Maternal and Child Nutrition The First 1000 Days: Setting the Future

Editor(s): Z. Bhutta, J. Bhatia, S. Kalhan NNI Workshop Series (NNIW) Vol.74 , 2012


Nutrition in the first 1000 days, is a subject discussed widely. Therefore NNI dedicated a workshop to this important topic. Three renown chairs, Prof. Z. Bhutta, Prof J. Bhatia, Prof. S. Kalhan established an outstanding scientific review. Most importantly, it was highlighted that prevention  actually has to start before pregnancy, i.e. with the health of adolescent girls, being in childbearing age, throughout pregnancy and lactation. Overall the importance of appropriate diets during this critical period of high plasticity have been reviewed during the workshop. Finally, it was emphasized that the economic burden of low birth weight and later consequences, such as low education and reduced labour capacity, as well as the elevated risk of metabolic diseases later in life should drive the public health agenda.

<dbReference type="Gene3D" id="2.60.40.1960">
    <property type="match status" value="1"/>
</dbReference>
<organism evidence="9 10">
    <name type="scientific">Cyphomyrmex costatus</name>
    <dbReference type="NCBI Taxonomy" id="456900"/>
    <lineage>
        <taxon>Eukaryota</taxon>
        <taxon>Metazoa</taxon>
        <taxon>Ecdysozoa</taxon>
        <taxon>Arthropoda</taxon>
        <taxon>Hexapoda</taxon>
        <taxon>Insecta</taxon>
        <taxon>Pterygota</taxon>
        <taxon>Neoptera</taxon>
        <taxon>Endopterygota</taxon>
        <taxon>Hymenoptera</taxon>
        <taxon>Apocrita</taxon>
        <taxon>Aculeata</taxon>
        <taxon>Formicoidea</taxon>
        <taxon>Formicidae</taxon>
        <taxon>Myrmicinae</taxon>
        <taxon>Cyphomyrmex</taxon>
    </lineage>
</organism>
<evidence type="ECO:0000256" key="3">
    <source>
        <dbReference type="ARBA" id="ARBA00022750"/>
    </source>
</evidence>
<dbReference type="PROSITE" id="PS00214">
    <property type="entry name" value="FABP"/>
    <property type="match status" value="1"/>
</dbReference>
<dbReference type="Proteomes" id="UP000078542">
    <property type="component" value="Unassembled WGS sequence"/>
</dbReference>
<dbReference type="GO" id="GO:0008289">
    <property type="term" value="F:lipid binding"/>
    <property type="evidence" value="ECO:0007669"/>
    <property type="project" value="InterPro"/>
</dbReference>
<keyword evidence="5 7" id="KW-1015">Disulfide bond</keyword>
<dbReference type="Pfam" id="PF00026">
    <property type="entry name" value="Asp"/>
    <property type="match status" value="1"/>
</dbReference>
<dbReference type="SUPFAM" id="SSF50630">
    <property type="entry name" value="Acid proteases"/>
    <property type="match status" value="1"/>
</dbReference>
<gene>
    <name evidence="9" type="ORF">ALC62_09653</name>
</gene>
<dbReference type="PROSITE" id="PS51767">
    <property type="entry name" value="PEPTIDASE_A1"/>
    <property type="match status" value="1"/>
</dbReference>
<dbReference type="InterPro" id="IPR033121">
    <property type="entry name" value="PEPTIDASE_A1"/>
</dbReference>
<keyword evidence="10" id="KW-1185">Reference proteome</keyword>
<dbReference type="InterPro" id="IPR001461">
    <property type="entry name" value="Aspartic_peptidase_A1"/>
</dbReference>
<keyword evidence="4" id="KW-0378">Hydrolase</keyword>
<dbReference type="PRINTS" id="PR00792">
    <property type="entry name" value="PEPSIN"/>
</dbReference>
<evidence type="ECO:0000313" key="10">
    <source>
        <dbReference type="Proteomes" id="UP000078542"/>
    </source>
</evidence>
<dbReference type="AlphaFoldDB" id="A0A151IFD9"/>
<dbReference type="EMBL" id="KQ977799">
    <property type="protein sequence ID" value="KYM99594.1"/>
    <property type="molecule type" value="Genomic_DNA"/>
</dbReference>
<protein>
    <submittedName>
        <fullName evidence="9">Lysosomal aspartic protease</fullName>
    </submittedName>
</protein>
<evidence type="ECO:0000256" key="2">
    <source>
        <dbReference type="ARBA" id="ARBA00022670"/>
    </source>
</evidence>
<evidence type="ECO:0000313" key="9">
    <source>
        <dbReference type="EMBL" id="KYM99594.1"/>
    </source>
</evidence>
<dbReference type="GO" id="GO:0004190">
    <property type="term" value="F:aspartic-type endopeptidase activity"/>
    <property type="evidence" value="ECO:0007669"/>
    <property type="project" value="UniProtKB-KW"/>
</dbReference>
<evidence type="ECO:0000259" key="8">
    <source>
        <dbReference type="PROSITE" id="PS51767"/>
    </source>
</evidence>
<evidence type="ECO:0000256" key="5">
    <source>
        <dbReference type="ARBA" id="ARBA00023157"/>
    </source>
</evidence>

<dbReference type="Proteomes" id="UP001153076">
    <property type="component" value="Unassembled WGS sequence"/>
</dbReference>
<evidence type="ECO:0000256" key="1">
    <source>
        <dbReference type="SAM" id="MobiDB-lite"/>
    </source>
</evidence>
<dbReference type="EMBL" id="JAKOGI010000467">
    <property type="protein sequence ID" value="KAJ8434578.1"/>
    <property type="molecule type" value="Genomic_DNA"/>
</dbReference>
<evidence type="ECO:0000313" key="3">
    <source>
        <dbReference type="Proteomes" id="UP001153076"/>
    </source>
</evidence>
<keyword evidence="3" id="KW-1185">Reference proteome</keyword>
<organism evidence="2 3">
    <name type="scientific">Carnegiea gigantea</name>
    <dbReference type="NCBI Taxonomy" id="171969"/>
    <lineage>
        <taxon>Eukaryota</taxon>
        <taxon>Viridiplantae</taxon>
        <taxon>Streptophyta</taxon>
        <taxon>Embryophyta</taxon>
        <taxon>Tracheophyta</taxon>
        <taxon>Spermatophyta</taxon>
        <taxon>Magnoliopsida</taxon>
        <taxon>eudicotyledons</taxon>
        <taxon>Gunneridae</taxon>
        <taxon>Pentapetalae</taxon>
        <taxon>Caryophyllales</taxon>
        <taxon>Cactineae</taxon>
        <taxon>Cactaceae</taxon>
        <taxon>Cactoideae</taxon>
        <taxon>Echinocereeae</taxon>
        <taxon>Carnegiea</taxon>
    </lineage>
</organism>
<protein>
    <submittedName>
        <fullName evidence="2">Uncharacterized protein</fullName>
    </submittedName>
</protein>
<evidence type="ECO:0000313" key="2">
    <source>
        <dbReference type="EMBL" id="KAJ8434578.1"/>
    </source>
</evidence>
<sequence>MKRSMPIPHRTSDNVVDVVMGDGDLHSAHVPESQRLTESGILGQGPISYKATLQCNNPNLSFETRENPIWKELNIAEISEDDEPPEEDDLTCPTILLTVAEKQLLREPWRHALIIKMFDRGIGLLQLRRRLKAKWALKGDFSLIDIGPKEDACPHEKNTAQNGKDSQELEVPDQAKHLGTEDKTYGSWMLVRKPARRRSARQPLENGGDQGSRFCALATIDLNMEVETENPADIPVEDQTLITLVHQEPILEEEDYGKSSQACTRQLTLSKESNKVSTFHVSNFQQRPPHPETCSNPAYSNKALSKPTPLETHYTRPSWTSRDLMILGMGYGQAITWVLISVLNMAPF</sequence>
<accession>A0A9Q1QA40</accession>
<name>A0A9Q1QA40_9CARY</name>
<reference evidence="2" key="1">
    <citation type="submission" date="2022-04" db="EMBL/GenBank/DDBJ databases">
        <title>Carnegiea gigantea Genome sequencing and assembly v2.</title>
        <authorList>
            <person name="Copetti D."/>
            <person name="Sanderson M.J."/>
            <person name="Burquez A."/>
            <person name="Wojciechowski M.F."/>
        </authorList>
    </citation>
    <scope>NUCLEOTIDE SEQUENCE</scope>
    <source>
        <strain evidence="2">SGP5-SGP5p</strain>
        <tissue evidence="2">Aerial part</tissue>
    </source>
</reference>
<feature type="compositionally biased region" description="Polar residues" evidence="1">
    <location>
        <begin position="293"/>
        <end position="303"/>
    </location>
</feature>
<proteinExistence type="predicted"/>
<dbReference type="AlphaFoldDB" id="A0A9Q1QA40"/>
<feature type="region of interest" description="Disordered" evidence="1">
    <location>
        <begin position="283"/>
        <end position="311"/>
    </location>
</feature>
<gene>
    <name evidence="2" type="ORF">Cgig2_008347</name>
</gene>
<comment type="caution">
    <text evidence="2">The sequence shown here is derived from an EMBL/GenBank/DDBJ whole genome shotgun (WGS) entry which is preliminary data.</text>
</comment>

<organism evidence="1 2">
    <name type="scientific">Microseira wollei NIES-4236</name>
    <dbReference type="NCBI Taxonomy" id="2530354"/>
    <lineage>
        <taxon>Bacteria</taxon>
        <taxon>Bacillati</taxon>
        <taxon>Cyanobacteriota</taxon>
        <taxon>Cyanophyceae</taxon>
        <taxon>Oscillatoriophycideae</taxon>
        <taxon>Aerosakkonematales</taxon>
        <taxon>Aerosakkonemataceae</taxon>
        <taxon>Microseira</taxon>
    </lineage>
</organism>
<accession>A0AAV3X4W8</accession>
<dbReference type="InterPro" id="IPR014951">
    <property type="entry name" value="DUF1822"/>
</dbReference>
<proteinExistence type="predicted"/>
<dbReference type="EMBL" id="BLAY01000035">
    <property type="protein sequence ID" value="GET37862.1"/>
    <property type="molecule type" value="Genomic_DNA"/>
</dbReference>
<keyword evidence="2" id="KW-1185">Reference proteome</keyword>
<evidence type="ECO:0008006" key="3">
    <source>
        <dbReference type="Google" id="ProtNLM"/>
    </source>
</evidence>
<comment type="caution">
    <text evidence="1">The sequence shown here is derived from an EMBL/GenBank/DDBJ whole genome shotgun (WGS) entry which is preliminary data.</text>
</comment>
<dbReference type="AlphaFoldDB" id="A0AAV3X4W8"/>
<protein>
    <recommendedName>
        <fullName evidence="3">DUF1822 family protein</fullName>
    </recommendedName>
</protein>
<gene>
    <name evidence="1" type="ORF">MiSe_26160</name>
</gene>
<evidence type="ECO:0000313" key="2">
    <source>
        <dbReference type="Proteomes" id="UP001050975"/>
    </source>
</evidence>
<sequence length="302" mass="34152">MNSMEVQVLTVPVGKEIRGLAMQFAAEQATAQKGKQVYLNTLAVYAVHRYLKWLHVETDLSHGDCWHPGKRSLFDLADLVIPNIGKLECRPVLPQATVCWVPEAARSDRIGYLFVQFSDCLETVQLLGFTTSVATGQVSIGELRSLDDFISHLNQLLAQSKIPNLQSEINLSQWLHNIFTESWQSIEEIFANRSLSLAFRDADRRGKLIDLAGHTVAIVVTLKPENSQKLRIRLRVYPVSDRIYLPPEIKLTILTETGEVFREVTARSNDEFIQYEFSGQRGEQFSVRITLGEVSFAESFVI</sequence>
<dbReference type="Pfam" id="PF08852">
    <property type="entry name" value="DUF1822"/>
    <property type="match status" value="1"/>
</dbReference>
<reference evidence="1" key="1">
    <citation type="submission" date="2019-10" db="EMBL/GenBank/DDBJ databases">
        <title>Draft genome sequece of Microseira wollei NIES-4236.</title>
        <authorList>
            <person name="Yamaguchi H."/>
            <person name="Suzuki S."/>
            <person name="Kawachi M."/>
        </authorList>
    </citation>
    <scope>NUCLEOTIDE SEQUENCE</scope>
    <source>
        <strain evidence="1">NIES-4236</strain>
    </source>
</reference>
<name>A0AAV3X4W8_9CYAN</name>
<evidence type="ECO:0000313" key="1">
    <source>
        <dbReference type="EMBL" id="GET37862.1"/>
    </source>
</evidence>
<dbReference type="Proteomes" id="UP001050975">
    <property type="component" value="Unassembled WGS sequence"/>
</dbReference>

• The Epidemiology of Low Birthweight

    Author(s): M. Kramer

    In this paper, I review the epidemiology of low birthweight (LBW). I begin by defining LBW and emphasizing the distinction between infants who are born early (preterm) and those who are born small for their gestational age (SGA). I then review data on the global burden of preterm birth and SGA and the evidence bearing on whether ‘one size fits all’, i.e. whether a single birthweight (or birthweight for gestational age) cutoff is appropriate for different regions and population subgroups. I summarize what is known about the etiologic determinants of preterm and SGA birth, how they differ among countries of varying socioeconomic development and prevalence of risk factors, and how they are changing over time. I conclude with a critical appraisal of LBW prevention as a public health priority and argue that reducing fetal and infant mortality is a more important and achievable target for intervention.

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